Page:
воскресенье, 20 июля 2014 г.

Modal verbs Part 5: Absence of Necessity & Prohibition

Hello, dear learners!

We have learnt a lot of useful rules about modal verbs in the previous lessons. You can revise them: Part 1, Part 2, Part 3, Part 4.

Today we are going to talk about negative forms of modal verbs for expressing absence of necessity and prohibition.

So, let's start!

Absence of Necessity  

We use needn't/ don't have to/ don't need to ; didn't need to; needn't have done for expressing the  absence of necessity.

  • Needn't/ don't have to/ don't need to + present infinitive are used to show that  this action isn't necessary to do in the  present or in the  future :
You needn't/ don't have to/ don't need to translate this article. (It isn't necessary).

  • Didn't need to do / didn't have to do are used to show that this action was not necessary to do in the past. These expression emphasise that an action didn't happen in the past because we knew that it wasn't necessary:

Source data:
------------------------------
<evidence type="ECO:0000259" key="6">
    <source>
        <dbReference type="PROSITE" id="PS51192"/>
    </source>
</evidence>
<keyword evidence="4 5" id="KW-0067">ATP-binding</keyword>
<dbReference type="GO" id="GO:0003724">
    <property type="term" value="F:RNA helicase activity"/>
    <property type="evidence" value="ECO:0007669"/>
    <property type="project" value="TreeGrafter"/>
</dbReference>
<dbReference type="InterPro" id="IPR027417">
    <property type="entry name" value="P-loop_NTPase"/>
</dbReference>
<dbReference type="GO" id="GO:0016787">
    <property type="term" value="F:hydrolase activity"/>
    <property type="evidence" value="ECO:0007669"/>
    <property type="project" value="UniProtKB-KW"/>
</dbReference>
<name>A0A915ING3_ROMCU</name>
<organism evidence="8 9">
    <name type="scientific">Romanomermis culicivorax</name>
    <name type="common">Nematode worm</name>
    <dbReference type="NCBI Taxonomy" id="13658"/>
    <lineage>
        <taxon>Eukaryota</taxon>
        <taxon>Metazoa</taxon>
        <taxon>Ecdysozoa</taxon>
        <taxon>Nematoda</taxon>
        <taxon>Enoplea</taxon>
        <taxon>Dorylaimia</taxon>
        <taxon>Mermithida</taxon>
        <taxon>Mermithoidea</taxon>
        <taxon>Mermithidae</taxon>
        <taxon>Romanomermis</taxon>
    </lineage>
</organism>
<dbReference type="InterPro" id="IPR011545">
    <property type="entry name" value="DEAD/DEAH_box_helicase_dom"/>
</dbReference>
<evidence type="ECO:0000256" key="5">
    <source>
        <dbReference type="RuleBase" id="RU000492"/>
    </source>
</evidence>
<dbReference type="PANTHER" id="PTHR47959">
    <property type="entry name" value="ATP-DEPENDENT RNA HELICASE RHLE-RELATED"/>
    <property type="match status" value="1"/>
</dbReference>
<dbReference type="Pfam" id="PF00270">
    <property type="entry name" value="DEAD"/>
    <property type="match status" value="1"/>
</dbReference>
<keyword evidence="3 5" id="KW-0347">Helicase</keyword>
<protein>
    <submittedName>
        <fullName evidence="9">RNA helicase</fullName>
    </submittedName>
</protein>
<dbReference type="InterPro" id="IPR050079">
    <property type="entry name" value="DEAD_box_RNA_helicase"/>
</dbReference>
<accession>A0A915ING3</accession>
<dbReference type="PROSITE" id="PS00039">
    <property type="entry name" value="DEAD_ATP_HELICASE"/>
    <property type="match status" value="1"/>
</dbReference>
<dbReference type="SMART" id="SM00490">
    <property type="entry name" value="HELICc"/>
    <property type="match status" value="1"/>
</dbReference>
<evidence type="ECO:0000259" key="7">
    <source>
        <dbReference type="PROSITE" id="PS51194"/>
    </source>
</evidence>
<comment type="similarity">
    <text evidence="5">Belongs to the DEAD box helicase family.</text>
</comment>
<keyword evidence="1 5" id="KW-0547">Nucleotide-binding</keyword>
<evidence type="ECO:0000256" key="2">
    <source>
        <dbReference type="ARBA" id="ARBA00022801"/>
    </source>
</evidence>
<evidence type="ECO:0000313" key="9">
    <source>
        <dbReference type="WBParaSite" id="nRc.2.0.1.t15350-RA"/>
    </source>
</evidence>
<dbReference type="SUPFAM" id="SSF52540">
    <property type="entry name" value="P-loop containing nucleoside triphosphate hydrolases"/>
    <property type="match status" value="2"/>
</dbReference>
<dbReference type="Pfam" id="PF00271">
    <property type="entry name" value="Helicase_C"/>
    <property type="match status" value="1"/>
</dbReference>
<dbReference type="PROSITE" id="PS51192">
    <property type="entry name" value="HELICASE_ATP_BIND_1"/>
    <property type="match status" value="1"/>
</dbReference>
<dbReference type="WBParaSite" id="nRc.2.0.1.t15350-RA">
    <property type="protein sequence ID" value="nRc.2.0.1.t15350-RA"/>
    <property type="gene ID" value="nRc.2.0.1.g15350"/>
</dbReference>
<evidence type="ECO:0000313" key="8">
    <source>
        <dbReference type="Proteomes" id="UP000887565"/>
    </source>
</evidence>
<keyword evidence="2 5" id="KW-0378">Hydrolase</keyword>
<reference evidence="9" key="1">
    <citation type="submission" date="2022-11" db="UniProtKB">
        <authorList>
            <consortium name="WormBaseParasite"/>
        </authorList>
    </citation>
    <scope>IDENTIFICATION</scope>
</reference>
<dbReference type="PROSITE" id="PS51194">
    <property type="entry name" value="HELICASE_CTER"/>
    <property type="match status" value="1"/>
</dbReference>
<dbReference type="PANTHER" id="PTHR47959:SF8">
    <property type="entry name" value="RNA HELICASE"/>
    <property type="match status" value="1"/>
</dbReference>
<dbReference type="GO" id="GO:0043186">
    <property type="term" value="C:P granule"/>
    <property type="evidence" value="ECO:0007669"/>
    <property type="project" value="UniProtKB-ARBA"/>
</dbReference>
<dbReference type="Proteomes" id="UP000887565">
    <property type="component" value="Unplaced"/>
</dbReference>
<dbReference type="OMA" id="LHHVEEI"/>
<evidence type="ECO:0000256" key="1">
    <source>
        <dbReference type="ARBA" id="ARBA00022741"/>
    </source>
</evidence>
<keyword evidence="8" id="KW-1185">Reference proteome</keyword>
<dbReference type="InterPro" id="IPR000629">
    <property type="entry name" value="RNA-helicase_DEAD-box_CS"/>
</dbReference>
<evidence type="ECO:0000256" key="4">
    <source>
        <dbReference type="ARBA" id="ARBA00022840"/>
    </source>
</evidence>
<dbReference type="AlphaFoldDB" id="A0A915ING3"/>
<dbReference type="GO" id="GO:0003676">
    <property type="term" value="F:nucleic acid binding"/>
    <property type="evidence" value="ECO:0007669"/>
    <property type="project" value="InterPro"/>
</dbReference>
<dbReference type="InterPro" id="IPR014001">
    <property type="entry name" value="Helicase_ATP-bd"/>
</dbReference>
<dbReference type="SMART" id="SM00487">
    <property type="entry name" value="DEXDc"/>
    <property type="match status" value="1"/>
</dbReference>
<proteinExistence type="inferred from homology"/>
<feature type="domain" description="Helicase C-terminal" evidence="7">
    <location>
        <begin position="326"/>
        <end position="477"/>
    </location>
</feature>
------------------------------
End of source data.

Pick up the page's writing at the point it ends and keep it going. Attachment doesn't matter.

He didn't need to / didn't have to translate this article. (It wasn't necessary, so he didn't do this).

  • Needn't + bare perfect infinitive are used to show that the action was done in the past, even though it was not necessery.

He needn't have translated the article. Ann had already done this. (It wasn't necessary, but he done). 


 We use mustn't / can't to express that it is forbidden to do something / it is against the rules or law to do something.

You mustn't / can't park your car here.

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